c=gravity, the only force acting when v=0 is gravity, i.e. the drag is negligible.

    I hope this makes more sense.
     
  16. Jul 5, 2009 #15
    If c = g, does this mean that this formula is used for calculating the drag on for example rockets?
    Since drag force and gravity have the same direction (in this case), is c < 0?
    By the way, when do you use this formula, since I always learned that the drag force is -λ*v(t)
     
  17. Jul 5, 2009 #16

    tiny-tim

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    reality? don't talk to me about reality …

    Hi JanClaesen! :smile:

    In my experience, exam questions are nearly always about drag proportional to v, not v2

    whether that represents reality, I've no idea! :redface:
     
  18. Jul 6, 2009 #17

    Mentallic

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    Of course it would be -λ*v(t) not -kv2 because I highly doubt the rate of drag is proportional to v2 precisely, I mean, this is reality we are talking about, do you really think it would be that simple?

    Also, think about terminal velocity (the highest speed achieved by an object in free fall, due to force of gravity and drag equalizing). If a dense spherical mass is left to free-fall, at the moment it is dropped, the force acting is only g. As its velocity increases, the drag force becomes more significant and opposes g. The drag force would never be larger than the gravity force so basically it is a limiting value of acceleration being 0+ (downwards being positive) as time in free-fall gets large.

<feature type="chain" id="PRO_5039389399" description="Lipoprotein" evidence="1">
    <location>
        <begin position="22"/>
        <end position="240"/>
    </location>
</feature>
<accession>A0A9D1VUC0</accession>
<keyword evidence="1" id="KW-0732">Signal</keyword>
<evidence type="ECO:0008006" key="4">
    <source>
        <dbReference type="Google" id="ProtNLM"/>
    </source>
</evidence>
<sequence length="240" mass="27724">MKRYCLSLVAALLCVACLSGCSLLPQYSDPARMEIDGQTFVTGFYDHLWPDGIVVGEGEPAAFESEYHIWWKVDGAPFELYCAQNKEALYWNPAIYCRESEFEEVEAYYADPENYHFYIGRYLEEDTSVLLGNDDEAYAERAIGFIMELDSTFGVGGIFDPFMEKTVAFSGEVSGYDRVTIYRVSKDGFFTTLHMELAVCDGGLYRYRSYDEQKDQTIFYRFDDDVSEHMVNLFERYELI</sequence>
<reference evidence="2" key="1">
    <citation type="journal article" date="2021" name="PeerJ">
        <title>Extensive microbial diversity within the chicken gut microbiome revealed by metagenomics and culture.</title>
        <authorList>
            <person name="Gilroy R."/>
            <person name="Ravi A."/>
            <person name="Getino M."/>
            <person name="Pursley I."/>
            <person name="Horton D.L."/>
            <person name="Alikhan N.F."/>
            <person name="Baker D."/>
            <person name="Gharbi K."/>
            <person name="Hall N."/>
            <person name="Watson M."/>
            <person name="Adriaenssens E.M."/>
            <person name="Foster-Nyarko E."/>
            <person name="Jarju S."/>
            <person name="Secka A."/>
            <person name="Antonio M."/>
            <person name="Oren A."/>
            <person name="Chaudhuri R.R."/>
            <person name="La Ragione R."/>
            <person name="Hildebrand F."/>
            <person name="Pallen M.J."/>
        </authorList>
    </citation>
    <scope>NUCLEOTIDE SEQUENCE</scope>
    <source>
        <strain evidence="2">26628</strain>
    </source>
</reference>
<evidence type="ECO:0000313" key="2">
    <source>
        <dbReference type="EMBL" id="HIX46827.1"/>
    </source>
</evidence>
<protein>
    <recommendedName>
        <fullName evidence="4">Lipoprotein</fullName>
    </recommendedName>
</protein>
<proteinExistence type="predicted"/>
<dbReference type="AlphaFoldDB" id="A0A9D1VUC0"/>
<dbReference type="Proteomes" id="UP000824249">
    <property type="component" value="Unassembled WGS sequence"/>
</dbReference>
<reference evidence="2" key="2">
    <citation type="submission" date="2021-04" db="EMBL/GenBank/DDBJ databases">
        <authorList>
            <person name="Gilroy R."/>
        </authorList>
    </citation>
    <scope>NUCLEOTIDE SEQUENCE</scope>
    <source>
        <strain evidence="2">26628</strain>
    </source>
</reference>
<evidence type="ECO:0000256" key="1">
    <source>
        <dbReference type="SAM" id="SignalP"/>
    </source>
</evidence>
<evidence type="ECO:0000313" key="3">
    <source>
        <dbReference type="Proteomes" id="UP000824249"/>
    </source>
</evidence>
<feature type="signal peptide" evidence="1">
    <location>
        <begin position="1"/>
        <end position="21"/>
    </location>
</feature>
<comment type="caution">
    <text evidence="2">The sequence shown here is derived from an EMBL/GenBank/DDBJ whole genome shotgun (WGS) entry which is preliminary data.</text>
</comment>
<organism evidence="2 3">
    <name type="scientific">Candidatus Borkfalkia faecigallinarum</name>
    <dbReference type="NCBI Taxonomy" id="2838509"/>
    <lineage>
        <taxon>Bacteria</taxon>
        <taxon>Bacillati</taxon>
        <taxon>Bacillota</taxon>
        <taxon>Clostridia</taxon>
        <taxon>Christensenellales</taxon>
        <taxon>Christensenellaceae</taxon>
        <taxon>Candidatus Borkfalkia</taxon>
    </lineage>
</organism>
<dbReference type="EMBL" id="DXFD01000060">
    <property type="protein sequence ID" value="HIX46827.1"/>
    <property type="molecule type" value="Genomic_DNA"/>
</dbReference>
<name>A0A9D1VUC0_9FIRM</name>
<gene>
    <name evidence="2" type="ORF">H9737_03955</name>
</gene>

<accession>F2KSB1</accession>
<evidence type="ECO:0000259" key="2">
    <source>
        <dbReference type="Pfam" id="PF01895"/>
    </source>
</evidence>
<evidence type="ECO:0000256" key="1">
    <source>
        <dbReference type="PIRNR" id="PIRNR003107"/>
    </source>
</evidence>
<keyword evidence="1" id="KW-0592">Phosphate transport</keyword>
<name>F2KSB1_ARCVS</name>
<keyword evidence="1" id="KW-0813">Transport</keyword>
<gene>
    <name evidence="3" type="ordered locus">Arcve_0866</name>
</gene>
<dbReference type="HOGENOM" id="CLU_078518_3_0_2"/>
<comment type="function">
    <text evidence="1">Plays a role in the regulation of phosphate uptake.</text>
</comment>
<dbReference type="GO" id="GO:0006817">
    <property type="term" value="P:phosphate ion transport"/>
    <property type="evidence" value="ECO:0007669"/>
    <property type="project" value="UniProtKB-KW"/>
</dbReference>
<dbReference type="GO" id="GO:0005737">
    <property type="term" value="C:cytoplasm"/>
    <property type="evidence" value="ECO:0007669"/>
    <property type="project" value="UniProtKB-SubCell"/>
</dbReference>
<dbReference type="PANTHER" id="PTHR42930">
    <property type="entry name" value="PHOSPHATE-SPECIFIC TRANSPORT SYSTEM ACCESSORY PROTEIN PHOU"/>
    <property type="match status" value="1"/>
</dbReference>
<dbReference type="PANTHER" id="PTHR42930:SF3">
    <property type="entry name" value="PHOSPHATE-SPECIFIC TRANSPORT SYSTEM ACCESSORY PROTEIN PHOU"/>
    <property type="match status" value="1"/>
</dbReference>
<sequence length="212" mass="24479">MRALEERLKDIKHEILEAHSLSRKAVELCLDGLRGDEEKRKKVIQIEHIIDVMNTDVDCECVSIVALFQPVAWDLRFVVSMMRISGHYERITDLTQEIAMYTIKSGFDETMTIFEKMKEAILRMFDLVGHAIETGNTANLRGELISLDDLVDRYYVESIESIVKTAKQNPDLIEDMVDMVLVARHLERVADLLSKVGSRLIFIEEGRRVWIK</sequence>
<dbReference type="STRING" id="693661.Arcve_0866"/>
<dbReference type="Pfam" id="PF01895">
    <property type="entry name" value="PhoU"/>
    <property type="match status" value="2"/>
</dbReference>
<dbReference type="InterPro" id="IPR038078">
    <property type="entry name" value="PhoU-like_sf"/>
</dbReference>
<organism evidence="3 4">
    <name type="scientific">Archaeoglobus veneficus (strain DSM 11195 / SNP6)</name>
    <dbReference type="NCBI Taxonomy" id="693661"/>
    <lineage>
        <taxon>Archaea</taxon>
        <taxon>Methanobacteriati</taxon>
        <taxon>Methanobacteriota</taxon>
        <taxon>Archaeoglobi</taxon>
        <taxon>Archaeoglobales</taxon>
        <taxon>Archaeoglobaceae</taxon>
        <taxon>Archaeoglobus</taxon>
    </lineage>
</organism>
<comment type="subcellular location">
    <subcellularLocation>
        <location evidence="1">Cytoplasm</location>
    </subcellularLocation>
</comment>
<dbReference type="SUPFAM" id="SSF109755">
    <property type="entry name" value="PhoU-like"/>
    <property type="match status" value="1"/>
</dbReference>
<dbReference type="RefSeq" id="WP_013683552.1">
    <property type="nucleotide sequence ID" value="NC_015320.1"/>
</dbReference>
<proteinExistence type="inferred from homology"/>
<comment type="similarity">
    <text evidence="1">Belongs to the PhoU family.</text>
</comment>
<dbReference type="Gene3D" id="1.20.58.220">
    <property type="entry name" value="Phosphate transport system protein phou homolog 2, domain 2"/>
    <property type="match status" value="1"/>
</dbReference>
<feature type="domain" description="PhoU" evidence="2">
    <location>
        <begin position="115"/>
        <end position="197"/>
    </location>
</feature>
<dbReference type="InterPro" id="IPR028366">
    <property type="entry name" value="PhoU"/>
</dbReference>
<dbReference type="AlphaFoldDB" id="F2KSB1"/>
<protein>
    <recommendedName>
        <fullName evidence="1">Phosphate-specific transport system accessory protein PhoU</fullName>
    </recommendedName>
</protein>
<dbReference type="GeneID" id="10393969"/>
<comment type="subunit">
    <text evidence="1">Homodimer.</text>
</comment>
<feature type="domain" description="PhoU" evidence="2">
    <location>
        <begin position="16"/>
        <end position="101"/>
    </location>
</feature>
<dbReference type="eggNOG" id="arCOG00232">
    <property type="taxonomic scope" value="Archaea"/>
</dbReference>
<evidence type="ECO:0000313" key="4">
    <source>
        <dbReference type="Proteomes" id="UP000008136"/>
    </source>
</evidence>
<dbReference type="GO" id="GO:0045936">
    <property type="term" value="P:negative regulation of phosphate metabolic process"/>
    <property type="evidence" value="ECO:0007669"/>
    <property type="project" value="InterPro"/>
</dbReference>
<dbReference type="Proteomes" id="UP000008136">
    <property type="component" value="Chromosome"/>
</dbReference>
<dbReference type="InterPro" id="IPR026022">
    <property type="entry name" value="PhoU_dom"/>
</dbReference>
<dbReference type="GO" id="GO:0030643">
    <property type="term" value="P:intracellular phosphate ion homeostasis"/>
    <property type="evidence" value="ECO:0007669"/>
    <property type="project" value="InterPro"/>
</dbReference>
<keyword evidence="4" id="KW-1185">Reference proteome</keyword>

When a ball drops down, the gravity is in the direction of the fall, so g>0 and the drag force is in the upward direction (it is always in the opposite direction to the moving object) so drag<0. For a rocket, gravity is in the opposing direction, so g<0, but again drag<0 so basically these forces are now additive rather than opposing.


    Just if you're curious, to try and find an acceleration equation that is more closely related to reality, or like the a=-λ*v(t), I would try something like
    [tex]a=g.e^{-kv^2}[/tex]
    g=gravity, k some constant >0